James Webb, the scholar of the Work and of “rejected knowledge,” goes into more detail in his mammoth volume The Harmonious Circle (London: Thames and Hudson, 1980): “Ouspensky later used to tell his pupils that Robert Louis Stevenson had taught him as much as Nietzsche about recurrence, and Stevenson’s view of the coils of time is pessimistic. The haunting ‘Song of the Morrow’ – published posthumously in Stevenson’s Fables of 1896 – is a recurring theme in Ivan Osokin.

“It would have been natural reading for a young romantic – and Stevenson’s tale of the King of Duntrine’s daughter, who had ‘hair like the spun gold and … eyes like pools in a river,’ ends with the princess as an ancient crone warning her younger self that she has ‘no thought for the morrow and no power upon the hour, after the manner of simple men.’ Writing, as he did, at a time of civil and personal chaos, Ouspensky’s life seemed not at all worth repeating, and eternal recurrence can only have presented itself as an assurance of eternal damnation.”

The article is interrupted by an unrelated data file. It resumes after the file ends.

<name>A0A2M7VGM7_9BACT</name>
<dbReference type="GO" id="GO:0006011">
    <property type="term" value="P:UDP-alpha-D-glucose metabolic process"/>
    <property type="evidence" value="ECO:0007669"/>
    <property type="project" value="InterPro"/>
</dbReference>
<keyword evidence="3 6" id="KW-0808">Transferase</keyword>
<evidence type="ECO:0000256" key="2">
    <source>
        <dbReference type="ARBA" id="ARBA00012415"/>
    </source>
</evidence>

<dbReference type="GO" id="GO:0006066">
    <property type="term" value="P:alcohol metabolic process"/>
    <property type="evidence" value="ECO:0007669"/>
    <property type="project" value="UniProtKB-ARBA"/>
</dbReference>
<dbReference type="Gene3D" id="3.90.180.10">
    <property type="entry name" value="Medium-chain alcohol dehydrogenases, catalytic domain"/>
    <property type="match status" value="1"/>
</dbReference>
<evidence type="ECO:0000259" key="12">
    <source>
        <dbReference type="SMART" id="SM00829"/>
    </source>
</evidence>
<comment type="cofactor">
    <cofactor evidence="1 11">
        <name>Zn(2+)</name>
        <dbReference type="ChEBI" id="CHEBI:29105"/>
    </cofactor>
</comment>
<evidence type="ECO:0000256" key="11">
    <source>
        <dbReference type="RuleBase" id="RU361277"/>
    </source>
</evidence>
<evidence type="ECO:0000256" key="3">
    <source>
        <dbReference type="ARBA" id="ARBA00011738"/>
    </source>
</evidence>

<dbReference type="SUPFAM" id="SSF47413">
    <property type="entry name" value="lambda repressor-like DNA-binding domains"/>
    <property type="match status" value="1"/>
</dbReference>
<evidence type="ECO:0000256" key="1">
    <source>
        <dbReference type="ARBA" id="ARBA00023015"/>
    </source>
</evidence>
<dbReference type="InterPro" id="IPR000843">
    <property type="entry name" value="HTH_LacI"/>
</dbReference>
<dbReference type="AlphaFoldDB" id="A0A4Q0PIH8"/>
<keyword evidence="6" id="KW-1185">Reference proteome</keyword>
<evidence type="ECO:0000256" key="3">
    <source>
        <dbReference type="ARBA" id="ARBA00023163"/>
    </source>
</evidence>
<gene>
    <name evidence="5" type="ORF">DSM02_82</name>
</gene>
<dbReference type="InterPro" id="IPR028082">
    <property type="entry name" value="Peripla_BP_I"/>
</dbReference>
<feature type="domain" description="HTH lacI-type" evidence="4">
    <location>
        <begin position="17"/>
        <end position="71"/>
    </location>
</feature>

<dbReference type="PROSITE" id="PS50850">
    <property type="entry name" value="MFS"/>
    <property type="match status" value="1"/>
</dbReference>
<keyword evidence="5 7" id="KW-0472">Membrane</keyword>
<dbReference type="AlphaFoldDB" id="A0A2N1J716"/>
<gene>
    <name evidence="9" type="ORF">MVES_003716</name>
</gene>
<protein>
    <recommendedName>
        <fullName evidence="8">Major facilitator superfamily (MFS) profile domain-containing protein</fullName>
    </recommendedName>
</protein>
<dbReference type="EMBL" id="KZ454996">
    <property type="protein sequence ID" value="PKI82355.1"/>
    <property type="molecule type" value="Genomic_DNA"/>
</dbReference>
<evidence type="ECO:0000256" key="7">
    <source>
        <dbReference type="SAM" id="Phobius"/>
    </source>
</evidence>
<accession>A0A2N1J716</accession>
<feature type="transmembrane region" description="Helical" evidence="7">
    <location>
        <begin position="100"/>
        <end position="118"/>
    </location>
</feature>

Ouspensky was much influenced by the classic novels, biographies, and poems that he read as a youth. Webb notes this. “At about the age of five, Ouspensky learned to read. A year or so alter he discovered Lermontov’s A Hero of Our Time and Turgenev’s Notes from a Sportsman’s Album. In a household of Russian ‘intelligents’ there was nothing odd in such books being available to a six-year-old, and Ouspensky’s precociousness in taking to the classics at such an early age was the beginning of a largely self-conducted education. The ‘enormous impression’ produced by these two books was a lasting influence on the boy. A Hero of Our Time, with its protagonist the very type of the disillusioned romantic, its exotic Caucasian background, and its occasional hints of the numinous, had made the book a cult among youth.